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When it comes to finishing exterior timber including weatherboards, cladding and screening, surface texture can have a significant effect on performance of semi-transparent coatings.
Smooth Dressed Timber
Dressed face timber suffers from ‘planer glaze’ which is the pressing down and sealing off of the wood cells during processing. This makes the surface very smooth and dense closing cells off to penetration and resulting in a thinner layer of stain being applied. This means pigments can chalk away more easily, causing patchiness on cladding and early track marks in decking.
Penetration is dependent on how the cell structure of the timber is formed and its condition e.g. broken open or still closed off.
In addition, stains can only penetrate while they are in a “liquid” form, thus for fast drying modern water borne stains this does not allow much time for penetration before the stain dries and changes from a liquid to a solid.
Penetrating oil stains such as Protector Water Borne struggle to penetrate into smooth dressed timber, as the wood cells have effectively been crushed by the planer knives. Slow drying oils like this can become subject to ‘over loading’ of coating on the wood surface leading to mottled effect.
Smooth dressed timber must be thoroughly sanded prior to coating with 120grit sandpaper to open the wood cells. Decking timber should be left to weather a few weeks and given a wash down with an oxalic cleaner such as Abodo Rejuvenator prior to coating.
Hand application of penetrating oils should be made sparingly and excess buffed back with a cloth after approx 30-40mins drying.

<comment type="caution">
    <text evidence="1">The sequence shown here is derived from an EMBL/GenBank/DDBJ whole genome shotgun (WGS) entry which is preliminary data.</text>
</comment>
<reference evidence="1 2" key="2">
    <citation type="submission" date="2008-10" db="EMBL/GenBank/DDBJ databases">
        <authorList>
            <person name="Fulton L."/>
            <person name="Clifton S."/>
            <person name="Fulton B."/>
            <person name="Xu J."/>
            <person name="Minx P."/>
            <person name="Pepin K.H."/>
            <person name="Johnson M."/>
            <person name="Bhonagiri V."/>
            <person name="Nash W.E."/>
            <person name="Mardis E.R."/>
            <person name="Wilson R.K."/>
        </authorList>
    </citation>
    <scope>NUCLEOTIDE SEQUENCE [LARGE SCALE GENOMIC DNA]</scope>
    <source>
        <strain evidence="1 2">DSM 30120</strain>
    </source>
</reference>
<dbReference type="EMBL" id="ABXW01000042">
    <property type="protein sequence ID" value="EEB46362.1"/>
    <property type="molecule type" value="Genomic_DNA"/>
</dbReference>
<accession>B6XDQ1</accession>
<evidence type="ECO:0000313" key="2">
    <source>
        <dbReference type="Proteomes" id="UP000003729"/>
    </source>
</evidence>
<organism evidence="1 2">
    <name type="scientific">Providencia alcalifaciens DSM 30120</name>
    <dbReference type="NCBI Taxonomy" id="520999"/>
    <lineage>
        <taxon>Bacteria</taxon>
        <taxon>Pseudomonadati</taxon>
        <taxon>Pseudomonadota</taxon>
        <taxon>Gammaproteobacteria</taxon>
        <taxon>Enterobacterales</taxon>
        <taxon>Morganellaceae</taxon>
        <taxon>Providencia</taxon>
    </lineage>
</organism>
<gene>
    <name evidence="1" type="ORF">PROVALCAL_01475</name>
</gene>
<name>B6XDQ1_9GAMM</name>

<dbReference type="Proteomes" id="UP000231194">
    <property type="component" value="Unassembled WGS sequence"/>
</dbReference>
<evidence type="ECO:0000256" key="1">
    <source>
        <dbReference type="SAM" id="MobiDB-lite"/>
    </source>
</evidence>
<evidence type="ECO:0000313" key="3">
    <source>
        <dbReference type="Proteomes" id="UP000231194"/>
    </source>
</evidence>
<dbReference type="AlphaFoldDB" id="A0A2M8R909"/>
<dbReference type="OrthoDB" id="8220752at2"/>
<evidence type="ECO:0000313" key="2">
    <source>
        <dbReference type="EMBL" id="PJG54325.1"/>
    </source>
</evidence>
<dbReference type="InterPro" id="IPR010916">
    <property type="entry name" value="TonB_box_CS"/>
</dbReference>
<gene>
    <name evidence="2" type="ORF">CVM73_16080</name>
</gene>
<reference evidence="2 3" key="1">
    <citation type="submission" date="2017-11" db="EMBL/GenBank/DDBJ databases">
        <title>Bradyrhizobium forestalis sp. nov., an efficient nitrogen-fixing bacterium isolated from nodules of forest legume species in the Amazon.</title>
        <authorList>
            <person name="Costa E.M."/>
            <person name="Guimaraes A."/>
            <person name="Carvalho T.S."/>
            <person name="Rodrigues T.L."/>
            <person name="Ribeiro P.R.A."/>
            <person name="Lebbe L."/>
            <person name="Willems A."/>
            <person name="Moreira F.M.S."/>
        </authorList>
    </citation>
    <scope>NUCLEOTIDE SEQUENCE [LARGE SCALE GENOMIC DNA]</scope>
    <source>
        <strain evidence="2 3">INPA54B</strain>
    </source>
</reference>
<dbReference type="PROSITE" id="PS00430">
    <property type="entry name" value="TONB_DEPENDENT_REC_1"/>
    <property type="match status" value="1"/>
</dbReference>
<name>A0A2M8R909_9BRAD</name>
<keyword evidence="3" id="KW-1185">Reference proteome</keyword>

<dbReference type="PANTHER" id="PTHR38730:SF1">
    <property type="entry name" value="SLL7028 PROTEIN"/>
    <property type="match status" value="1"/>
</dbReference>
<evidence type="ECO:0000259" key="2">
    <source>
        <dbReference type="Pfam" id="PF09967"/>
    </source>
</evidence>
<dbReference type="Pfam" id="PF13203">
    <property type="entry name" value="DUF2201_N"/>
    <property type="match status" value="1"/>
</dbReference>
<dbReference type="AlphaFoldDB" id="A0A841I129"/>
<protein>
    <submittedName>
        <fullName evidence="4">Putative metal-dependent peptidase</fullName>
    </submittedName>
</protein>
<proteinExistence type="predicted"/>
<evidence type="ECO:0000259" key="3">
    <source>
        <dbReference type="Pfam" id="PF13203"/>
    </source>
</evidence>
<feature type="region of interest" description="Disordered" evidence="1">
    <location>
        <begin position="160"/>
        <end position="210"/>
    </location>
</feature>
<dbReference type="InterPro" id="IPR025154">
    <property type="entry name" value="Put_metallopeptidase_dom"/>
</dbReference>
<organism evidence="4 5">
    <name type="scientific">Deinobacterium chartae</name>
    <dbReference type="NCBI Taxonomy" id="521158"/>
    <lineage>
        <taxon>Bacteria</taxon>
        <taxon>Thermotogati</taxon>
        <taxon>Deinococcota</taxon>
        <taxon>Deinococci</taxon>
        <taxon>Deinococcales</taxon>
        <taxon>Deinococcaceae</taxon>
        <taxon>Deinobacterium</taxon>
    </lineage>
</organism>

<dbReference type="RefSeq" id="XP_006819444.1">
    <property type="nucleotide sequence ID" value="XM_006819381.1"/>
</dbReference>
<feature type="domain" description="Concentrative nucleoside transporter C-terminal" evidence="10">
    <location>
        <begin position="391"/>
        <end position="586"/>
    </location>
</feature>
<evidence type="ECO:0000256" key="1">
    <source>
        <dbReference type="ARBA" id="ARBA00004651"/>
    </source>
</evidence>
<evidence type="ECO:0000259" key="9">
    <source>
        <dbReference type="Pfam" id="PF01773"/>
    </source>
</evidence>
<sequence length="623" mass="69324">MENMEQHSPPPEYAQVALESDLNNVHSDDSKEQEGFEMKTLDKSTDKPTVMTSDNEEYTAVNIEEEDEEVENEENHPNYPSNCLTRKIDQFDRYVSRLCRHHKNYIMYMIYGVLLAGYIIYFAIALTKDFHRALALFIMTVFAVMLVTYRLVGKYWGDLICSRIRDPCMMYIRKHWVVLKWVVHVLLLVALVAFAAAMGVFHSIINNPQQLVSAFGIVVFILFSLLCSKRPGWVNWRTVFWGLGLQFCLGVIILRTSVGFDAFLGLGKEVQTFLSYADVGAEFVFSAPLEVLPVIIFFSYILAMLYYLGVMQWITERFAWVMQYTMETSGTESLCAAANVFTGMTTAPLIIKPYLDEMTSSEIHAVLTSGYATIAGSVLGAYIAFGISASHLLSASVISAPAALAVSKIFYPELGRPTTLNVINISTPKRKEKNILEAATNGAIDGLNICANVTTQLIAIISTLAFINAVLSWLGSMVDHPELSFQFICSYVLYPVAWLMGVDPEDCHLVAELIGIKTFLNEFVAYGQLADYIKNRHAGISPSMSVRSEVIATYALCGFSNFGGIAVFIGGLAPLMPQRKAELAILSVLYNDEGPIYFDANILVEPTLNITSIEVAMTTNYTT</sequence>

For interior applications, specialty ‘high solids’ oils or polyurethane coatings should be considered due to higher expectation on finish.
Earlywood vs Latewood
In addition there is a difference in absorption of stain into Earlywood and Latewood sections of the grain, with less penetration in the Latewood, having a denser and less open cell structure. With Flat Sawn boards this is much more pronounced compared to that of Quarter Sawn boards. This is very similar to the Dress Faced board issue as the stain erodes from the harder more dense Latewood band areas more so than the more stain rich and open Earlywood grain bands.
Band Sawn or brushed are the preferred finish options for exterior timbers.
These finishes have a more open cell structure and, due to a larger effective surface area, absorbs a higher amount of stain both into and onto the surface. This provides more coating for the natural erosion process and so results in a longer re-coat period. These finishes also dissipate surface tension making coating application more forgiving.
Abodo recommends Band Sawn or brushed finish for exterior timbers.